Footmen: Opening Doors in the 1700 and 1800s

During the Georgian era many aristocrats had at least one footman. This included such aristocrats as Madame Récamier, the Duchess of Devonshire, Eliza de Feuillide‘s godfather Warren Hastings, the Duke of Wellington who defeated Napoleon Bonaparte at Waterloo, and the 7th Earl of Elgin who brought the Elgin Marbles back to England. One job of a footman was to open the door and announce names, and this task began when someone knocked at the door. If for some reason a footman was unavailable to answer the door, he was to arrange with a fellow servant to perform the task because it was considered improper and unpleasant to keep someone waiting. Footmen were therefore advised:

“A little time is of great consequence to some persons, and particularly to tradespeople who may have another appointment to attend to; consider also that whenever you delay unnecessarily going to the door, or answering the bell, you are off your duty and culpable for being so.”[1]


Footman. Author’s collection.

If a double knock occurred at the street door, the footman was to inquiry as to who was on the other side of the door. However, before doing so, the footman was to have already inquired within the family whether they were willing to see anyone. If they were willing to see someone, there was to be no confusion when the footman asked the question as to who was at the door. When opening the street door to a visitor, the door was to be thrown wide open but not so wide or hard as to damage the door handle or the wall. The footman was then to stand with the door open at the sill of the door and receive the visitor or answer any message delivered.

If a visitor was allowed entrance, the visitor was to be shown to the proper room. During the winter, footmen were advised to ensure visitors were placed near the fireplace so that they could warm themselves. If the family was not present in the room, the footman was to immediately notify the family. If visitors were seen in the parlor, the street door was not shut until all visitors were introduced to the family, then the footman went back and shut the door. If there were two male servants, one servant opened the door and the other servant announced each visitor’s name and conducted the visitor to a chair.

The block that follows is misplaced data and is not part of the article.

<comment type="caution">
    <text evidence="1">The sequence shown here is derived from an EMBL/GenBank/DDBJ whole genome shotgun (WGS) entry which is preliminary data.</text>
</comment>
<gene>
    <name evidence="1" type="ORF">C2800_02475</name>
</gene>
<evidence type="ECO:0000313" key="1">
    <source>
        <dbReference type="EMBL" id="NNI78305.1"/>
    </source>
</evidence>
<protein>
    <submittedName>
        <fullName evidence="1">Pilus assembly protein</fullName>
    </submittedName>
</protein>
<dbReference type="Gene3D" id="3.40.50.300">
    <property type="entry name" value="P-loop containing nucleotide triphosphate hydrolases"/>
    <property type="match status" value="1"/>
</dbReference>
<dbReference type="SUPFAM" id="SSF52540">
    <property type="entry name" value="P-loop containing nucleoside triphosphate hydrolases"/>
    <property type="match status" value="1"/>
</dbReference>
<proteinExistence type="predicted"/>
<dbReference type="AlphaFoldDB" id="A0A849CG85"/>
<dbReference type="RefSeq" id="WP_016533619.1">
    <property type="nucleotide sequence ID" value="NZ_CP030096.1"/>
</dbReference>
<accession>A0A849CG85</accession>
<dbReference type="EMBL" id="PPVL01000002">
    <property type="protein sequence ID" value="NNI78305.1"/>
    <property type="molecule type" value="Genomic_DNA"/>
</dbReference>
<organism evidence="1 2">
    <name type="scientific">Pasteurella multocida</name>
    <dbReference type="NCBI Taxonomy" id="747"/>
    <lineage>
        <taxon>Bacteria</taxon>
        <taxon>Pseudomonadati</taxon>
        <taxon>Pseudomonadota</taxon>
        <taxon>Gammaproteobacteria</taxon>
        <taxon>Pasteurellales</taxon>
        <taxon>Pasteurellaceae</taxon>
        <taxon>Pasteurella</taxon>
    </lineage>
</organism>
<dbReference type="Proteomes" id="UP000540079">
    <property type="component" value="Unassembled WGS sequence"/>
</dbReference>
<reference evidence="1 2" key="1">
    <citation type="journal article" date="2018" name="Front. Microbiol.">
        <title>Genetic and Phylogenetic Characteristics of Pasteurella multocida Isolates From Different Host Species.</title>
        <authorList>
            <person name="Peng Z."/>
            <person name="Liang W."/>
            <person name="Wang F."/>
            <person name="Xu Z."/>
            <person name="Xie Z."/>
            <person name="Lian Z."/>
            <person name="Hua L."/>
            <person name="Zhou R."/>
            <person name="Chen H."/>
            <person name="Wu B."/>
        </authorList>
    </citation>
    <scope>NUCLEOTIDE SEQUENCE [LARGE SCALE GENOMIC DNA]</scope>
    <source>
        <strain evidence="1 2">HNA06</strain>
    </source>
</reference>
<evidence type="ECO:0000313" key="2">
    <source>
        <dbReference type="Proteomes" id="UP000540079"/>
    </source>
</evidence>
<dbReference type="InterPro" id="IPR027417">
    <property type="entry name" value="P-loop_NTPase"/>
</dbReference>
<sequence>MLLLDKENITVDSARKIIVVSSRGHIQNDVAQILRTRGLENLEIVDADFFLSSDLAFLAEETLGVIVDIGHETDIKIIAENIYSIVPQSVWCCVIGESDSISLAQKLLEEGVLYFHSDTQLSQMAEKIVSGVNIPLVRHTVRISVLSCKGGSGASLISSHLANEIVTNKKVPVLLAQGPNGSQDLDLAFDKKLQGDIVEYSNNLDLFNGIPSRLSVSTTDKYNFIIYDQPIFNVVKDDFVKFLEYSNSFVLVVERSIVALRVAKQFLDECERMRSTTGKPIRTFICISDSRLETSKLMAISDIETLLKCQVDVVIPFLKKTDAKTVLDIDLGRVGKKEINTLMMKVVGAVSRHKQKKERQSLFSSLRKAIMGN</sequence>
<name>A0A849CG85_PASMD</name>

When announcing visitor’s names, it was to be done in an audible voice. Proper pronunciation was also important. Footmen were told that “if you do not rightly understand it [the name], ask a second time rather than make a blunder in giving … a wrong one.”[2]


Footman. Public domain.

When the master or mistress rang the bell to escort a visitor out, the footman was to let the visitor out by opening the street door wide. The footman was not to shut the door until the visitor had completely withdrawn from the door because to “shut the door whilst they are still in the front of it, is disrespectful and a breach of good manners.”[3]

If a double knock occurred at night and the family was not expecting company, the footman was never to open the door wide. Rather he was advised to use the safety chain and open the door only wide enough to see who was knocking. This was because thieves, known as rushers, sometimes knocked on the doors of London’s great houses when families were out of town, and when the door was opened by the staff, rushers rushed in and robbed the house and its occupants by force. However, if company was expected, whether it was day or night, the door was to be opened as wide as possible so that visitors had plenty of room to enter without being hindered.

Footmen were also advised to always have paper and pencil or pen on hand in case a visitor wanted to leave a written message. Moreover, footmen were warned:

“[N]ever suffer any lady or gentleman (who may come with a double knock), if you do not know them, to be left alone, or to go into any of the rooms under any pretence whatever, unless you stop the whole time with them.”[4]